A new academic study has found that working-class first-time candidates for the Connecticut legislature became rarer after the state enacted public campaign financing, when compared with candidates in neighboring Massachusetts and Rhode Island.
The study, by a Harvard University researcher, found that working-class candidates in Connecticut were less likely to qualify for the state’s public financing for candidates, apparently because of the requirement to raise a large number of small-dollar private contributions to qualify for public financing.
The findings demonstrate that when public financing is available, fewer low socio-economic status candidates run for state legislative office, and “those who do run are not more likely to win and are less likely to utilize public financing.”
The study’s author, Mitchell Kilborn, is a PhD candidate at Harvard University’s Department of Government concentrating in American Politics. His research focuses on inequality in political participation and the interaction between commercial activity and political behavior. The study was published in the journal State Politics & Policy Quarterly last month.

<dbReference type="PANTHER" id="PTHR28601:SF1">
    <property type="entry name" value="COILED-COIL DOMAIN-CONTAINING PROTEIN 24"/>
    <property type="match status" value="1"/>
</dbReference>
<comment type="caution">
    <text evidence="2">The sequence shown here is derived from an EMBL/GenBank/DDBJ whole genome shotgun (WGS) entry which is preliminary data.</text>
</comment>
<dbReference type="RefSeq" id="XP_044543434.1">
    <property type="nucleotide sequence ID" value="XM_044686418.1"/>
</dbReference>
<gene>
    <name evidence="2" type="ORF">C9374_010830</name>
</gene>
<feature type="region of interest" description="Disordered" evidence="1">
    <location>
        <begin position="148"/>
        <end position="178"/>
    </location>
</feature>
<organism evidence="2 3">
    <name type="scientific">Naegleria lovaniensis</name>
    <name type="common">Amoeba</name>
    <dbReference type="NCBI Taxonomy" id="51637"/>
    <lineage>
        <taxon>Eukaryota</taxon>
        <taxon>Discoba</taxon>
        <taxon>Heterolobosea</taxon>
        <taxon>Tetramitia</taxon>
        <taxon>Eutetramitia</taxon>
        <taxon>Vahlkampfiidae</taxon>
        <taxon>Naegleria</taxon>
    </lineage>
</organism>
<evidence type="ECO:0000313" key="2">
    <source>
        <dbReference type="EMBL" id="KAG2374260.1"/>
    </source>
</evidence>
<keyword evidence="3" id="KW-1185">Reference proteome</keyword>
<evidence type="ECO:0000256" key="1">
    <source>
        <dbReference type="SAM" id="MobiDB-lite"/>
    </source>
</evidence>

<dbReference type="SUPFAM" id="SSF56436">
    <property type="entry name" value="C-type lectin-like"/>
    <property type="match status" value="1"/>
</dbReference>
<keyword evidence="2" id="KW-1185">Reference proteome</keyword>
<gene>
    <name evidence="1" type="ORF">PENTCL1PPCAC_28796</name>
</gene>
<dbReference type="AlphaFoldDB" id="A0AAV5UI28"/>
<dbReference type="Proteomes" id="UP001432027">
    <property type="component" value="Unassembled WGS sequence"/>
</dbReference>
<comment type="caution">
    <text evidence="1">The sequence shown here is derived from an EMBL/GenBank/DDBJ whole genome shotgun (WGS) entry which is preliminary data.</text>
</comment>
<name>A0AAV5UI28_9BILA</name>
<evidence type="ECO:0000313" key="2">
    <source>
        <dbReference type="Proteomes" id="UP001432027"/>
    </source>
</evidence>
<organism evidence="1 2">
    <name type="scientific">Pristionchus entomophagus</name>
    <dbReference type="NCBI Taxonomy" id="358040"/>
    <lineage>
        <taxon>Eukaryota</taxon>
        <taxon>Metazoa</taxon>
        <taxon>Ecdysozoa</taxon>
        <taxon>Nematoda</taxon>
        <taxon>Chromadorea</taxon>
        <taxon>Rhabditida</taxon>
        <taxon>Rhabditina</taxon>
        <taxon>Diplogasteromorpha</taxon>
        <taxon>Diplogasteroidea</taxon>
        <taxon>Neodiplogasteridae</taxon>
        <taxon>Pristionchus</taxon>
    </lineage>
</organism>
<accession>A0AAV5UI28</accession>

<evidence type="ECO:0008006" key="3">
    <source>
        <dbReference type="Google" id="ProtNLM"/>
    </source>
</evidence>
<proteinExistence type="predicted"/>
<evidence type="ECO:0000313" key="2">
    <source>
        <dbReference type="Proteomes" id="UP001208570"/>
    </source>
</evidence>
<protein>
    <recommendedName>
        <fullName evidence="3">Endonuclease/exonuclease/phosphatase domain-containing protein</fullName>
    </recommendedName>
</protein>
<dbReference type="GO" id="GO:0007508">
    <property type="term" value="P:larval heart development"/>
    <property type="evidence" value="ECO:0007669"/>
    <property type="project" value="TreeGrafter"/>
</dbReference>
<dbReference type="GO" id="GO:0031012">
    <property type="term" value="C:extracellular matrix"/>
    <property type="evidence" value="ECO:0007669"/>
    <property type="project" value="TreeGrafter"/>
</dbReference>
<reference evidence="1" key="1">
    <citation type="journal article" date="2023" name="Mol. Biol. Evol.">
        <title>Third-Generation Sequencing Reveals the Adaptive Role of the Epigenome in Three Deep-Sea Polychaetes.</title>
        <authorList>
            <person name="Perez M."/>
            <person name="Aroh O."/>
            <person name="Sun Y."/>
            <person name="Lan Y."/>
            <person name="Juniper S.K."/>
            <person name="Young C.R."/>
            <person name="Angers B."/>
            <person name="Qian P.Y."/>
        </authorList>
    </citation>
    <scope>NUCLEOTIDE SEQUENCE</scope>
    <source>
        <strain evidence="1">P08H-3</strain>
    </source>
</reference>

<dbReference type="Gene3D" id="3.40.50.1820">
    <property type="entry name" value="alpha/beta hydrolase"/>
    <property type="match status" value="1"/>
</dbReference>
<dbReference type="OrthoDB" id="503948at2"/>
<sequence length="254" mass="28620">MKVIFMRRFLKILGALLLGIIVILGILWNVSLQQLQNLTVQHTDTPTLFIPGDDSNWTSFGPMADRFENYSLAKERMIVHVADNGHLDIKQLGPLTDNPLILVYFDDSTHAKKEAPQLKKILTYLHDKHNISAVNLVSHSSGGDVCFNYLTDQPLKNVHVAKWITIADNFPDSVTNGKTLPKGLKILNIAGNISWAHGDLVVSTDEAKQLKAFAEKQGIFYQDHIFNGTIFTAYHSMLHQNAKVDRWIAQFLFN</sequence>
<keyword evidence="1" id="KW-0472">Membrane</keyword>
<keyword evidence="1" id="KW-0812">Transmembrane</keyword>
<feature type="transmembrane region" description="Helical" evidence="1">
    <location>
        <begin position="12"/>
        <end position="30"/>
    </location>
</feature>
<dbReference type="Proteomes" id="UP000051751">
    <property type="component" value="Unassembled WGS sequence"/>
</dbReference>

Candidates running for the office of Governor, Lieutenant Governor, Attorney General, Secretary of the State, State Comptroller, State Treasurer, State Senator or State Representative can participate in the state’s Citizens Election Program. To participate, candidates must agree to abide by certain requirements, including strict contribution and expenditure limits and mandatory financial disclosures.
Candidates must raise an aggregate amount of small-dollar monetary contributions from individuals (“qualifying contributions”) between $5 and $100 in the case of statewide office candidates and between $5 and $250 in the case of General Assembly candidates.